Synthese 199 (3-4):6665-6686 (2021)

Tim Henning
Johannes Gutenberg University Mainz
When are you in a position to rely on p in practical reasoning? Existing accounts say that you must know that p, or be in a position to know that p, or be justified in believing that p, or be in a position to justifiably believe it, and so on. This paper argues that all of these proposals face important problems, which I call the Problems of Negative Bootstrapping and of Level Confusions. I offer a diagnosis of these problems, and I argue that an adequate epistemic norm must be transparent in the following sense: According to the correct epistemic norm, a consideration counts in favor of (or against) relying on p in practical reasoning iff, and to the extent that, this consideration also counts in favor of (or against) p being true. I introduce a candidate epistemic norm that satisfies this condition. According to this norm, one should rely on p in practical reasoning only if it must be that p. If we adopt a non-factualist account of “must”, this amounts to a novel and attractive proposal, a proposal that satisfies the transparency condition.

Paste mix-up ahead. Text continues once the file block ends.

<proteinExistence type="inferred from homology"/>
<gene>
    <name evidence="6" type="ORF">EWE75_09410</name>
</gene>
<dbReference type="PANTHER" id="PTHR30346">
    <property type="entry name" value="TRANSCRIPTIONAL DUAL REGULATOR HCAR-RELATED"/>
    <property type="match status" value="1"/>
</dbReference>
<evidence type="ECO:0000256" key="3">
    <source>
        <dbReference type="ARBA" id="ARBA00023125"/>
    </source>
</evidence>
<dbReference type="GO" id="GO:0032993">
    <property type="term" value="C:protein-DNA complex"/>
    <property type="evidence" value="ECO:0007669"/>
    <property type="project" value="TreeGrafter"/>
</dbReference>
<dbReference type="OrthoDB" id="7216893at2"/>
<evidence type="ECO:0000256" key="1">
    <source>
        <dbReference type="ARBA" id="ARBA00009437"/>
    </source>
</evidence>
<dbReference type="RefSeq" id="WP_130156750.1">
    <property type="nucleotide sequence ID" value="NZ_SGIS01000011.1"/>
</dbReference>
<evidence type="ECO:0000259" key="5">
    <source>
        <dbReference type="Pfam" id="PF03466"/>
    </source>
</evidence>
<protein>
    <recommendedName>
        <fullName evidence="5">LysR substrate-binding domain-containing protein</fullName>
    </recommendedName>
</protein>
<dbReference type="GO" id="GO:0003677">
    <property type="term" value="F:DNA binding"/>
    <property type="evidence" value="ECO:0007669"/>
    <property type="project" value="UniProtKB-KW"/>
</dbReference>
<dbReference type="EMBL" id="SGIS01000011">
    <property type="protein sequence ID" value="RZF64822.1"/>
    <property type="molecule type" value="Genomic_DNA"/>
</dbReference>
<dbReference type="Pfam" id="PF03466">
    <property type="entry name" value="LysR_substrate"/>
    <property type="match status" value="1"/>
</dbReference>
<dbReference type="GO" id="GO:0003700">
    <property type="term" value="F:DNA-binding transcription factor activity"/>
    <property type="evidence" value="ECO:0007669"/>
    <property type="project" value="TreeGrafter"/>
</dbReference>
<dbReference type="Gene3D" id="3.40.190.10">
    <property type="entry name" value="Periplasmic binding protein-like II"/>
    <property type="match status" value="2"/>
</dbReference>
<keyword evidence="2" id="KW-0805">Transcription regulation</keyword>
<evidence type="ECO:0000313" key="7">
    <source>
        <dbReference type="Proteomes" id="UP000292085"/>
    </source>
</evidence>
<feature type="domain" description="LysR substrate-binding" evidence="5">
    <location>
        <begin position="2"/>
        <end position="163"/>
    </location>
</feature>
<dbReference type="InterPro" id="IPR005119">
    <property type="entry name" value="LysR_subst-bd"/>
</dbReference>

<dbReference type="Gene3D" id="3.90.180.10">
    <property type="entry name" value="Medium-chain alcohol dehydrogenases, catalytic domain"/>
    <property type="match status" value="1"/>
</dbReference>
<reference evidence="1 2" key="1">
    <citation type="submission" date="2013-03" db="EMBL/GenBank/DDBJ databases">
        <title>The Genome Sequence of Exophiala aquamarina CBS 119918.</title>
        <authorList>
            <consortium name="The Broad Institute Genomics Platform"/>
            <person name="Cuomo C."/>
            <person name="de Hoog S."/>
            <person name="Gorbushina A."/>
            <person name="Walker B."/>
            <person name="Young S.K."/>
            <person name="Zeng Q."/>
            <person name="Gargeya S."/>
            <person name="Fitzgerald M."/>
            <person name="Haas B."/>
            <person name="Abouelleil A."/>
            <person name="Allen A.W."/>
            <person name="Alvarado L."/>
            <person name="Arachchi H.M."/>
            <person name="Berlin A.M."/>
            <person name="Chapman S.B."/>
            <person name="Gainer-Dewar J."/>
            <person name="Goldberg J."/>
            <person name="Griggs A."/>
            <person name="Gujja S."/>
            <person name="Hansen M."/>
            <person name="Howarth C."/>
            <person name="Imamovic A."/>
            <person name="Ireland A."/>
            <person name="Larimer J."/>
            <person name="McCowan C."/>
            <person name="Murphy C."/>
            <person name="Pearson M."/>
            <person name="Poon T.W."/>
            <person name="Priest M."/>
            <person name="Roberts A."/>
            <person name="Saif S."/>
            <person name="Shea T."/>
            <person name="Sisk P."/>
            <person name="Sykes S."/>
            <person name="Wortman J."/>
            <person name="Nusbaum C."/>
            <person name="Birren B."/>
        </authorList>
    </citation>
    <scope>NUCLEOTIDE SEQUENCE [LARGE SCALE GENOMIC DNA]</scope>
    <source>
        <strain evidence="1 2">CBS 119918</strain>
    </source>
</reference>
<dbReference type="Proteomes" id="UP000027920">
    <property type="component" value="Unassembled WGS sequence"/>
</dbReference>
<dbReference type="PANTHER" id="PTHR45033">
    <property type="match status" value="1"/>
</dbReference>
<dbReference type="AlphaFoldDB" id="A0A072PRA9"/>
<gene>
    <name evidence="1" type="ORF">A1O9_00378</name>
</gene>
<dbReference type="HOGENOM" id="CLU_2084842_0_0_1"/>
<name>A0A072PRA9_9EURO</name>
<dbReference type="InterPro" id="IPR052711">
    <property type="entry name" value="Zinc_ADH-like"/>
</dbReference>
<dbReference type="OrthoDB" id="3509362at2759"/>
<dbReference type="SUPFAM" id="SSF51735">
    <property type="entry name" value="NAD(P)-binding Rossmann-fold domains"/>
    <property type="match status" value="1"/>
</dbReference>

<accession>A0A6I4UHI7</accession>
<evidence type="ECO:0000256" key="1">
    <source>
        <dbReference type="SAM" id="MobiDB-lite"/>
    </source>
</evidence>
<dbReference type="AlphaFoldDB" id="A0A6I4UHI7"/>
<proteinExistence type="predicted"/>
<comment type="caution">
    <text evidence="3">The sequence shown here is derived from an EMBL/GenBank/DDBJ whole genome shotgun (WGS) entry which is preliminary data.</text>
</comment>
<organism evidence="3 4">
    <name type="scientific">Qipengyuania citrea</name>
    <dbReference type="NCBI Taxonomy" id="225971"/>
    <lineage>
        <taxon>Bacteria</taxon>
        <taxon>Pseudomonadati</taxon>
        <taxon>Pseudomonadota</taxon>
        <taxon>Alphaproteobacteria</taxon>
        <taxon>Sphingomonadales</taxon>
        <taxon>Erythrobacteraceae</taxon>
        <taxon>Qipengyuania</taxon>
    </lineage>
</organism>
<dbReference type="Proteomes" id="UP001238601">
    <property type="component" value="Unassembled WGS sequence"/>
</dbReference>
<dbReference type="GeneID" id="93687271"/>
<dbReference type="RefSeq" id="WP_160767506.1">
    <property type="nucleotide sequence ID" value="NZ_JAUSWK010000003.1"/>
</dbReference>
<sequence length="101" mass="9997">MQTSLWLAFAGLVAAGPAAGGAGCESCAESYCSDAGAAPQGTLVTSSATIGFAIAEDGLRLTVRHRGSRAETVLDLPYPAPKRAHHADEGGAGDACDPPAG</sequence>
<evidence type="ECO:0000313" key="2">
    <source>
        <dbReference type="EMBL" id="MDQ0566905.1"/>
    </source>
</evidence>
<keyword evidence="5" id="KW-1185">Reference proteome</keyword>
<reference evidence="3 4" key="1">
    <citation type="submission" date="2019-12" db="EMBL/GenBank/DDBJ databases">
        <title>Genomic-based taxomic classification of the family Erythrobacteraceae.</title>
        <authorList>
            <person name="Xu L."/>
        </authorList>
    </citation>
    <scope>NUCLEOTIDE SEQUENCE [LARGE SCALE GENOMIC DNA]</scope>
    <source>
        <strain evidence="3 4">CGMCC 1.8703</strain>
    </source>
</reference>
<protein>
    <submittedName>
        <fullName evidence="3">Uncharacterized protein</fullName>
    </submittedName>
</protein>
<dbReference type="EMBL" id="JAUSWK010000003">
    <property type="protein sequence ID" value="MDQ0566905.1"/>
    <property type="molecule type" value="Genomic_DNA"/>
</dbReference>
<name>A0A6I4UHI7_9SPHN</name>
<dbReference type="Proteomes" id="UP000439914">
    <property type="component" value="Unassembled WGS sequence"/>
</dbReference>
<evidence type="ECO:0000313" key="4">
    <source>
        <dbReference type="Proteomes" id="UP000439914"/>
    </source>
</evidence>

Keywords Norms of Practical Reasoning   Norms of Assertion   Epistemic Modals   Nonfactualism   Expressivism
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DOI 10.1007/s11229-021-03086-8
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References found in this work BETA

Knowledge and its Limits.Timothy Williamson - 2000 - Oxford University Press.
Probabilistic Knowledge.Sarah Moss - 2018 - Oxford University Press.
Knowledge and Its Limits.Timothy Williamson - 2000 - Philosophy 76 (297):460-464.

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